Even as “network” has become a contemporary keyword, its overuse has limited its analytic usefulness. In the enthusiasm that orbits the concept, the network is too easily taken up as a term that we should already know. Patrick Jagoda claims that we do not, in fact, know networks, in part because of their very ubiquity and variety. His book shows how a range of popular aesthetic forms mediate our experience of networks and yield up greater insight into this critical concept. Each chapter of “Network Aesthetics” considers how a different contemporary genre makes sense of decentralized network structure, from fiction, film, and television to popular videogames such as Introversion’s “Uplink,” experimental games such as Jason Rohrer’s “Between,” and emergent transmedia storytelling forms such as “Alternate Reality Games.” Jagoda wants to show that network aesthetics, in all of these cases, are not simply the quality of a genre; more substantively, they are a critical corollary to an era in which interconnection has become a key cultural framework. “Network Aesthetics” cuts through the clichés of sublime interconnection and illuminates the ordinary, lived aspects of networked life.
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About the Author
Patrick Jagoda is assistant professor of English at the University of Chicago and a coeditor of Critical Inquiry.
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By Patrick Jagoda
The University of Chicago PressCopyright © 2016 The University of Chicago
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Maximal Aesthetics: Network Novels
Acts of mapping are creative, sometimes anxious, moments in coming to knowledge of the world, and the map is both the spatial embodiment of knowledge and a stimulus to further cognitive engagements. Denis Cosgrove, Mappings
And how can you tell the difference between orange juice and agent orange if the same massive system connects them at levels outside your comprehension? Don DeLillo, Underworld
The Network Novel
In this chapter, I explore the network novel — a late twentieth-century genre that reworks and intensifies the cultural concerns regarding a world interconnected by communication and transportation networks, and made unprecedentedly dependent upon an informational economy. I date the apex of this genre to the 1990s. Certainly there are earlier examples, such as Thomas Pynchon's Gravity's Rainbow (1973), which was published in the early years of complexity science and during the rise of globally oriented American neoliberalism. It was not until the early 1990s, however, that the popularization of the Internet altered the public perception of information technology and transformed networks into an even more prominent metaphor of contemporary life. Numerous novels published during the period registered this major shift and explored the interdisciplinary significance of networks. Several formally innovative novels from the 1990s, including Pat Cadigan's Synners (1991), Marge Piercy's He, She and It (1991), Amitav Ghosh's The Calcutta Chromosome (1995), and David Mitchell's Ghostwritten (1999), examine the danger and promise of the seemingly ubiquitous network form. Similarly, early twenty-first-century novels and interconnected short story collections, such as Richard Powers's Plowing the Dark (2000), Walter Mosley's Futureland (2001), David Mitchell's Cloud Atlas (2004), and Jennifer Egan's A Visit from the Goon Squad (2010), oscillate among multiple perspectives and transnational sites in order to interrogate the significance of networks in an unfolding present.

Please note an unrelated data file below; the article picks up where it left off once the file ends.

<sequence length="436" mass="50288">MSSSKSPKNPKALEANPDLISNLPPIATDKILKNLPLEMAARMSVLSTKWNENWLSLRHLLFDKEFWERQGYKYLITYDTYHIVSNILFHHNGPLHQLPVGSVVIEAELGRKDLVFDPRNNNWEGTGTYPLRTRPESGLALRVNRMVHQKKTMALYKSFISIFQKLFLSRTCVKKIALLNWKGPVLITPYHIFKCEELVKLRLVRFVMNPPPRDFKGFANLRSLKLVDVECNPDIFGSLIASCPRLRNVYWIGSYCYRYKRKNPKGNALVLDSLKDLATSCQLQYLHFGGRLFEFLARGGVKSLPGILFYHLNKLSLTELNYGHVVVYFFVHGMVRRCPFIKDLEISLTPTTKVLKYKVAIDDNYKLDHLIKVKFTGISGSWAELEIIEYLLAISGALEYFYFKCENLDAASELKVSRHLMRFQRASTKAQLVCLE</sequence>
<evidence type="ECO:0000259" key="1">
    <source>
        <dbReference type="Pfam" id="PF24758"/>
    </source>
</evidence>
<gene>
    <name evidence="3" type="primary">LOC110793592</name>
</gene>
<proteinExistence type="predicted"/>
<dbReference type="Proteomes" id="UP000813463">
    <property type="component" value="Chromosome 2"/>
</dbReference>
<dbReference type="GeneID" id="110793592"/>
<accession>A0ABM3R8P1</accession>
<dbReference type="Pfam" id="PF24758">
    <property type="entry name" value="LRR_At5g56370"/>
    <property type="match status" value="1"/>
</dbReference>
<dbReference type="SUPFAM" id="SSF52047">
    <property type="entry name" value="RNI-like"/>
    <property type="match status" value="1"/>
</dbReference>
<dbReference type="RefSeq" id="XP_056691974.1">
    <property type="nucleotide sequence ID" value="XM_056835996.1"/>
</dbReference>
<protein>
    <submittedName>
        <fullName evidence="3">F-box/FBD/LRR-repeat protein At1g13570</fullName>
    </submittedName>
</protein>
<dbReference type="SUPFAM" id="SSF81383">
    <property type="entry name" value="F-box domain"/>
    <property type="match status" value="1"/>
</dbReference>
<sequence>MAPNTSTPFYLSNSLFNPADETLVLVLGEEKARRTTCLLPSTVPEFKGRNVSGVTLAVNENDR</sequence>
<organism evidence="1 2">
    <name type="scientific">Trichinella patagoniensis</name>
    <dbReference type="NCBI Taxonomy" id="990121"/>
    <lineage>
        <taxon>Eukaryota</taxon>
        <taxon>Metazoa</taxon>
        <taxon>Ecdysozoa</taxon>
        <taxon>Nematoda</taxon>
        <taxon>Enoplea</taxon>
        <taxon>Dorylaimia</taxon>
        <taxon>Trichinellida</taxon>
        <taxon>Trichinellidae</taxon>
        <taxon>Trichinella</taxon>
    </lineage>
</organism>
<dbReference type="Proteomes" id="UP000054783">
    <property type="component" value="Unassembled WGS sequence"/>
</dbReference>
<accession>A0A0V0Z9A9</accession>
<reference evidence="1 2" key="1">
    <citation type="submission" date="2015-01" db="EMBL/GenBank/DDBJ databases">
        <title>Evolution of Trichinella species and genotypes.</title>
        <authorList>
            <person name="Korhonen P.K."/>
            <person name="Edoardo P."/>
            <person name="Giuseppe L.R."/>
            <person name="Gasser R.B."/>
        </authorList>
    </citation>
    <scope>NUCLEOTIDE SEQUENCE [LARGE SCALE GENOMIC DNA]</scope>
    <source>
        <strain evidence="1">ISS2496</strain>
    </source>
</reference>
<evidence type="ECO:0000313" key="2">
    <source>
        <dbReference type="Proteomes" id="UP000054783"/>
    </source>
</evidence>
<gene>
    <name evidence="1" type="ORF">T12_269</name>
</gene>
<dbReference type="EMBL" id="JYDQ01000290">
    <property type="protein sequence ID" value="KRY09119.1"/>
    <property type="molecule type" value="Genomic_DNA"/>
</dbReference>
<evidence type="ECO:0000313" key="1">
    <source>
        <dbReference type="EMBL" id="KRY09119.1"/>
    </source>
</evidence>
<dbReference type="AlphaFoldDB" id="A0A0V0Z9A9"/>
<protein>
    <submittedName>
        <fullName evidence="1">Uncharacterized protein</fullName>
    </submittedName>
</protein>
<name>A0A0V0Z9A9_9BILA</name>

In what follows, I neither categorize all of the recurring attributes of the network novel nor offer a comprehensive list of texts that make up this canon. Instead of such encyclopedic labor, I use this genre to explore the relationship between network structures and novelistic form in late twentieth-century American literature. While network visualizations offer a stable representation or a map of elements configured as nodes and links, the novel makes possible processes of mapping networks across space and time. As we will see, network novels do not take networks for granted as stable objects. They seek to intervene, linguistically and aesthetically, in the cultural field of the network imaginary. My selected textual nodes for this analysis — Don DeLillo's Underworld (1997) and Neal Stephenson's Cryptonomicon (1999) — foreground the maximal capacities of network aesthetics. Maximalism marks a quality of all of the cultural works in this book insofar as they animate complexity in order to both enable and limit knowledge. The novels in this chapter also activate a series of other concepts that network form encourages us to think about in new ways. These intersecting concepts include "knowledge," "history," "event," and "materiality," as well as Fredric Jameson's aesthetic of "cognitive mapping."
With Underworld and Cryptonomicon, DeLillo and Stephenson veer from previous creative orientations — postmodern literature and science fiction, respectively — to write maximalist texts that aspire to be histories of the present. Both novels historicize a world that increasingly follows network logics through formal and stylistic techniques. DeLillo's and Stephenson's texts also envision networks in varied pasts and possible futures that give shape to their contemporary moments in the late 1990s. It is important to emphasize that these novels do not merely represent or thematize networks. Instead, they find their fundamental aesthetic raison d'être in the paradigm shift of the network society that they interrogate and intensify through metaphor and technological imaginaries.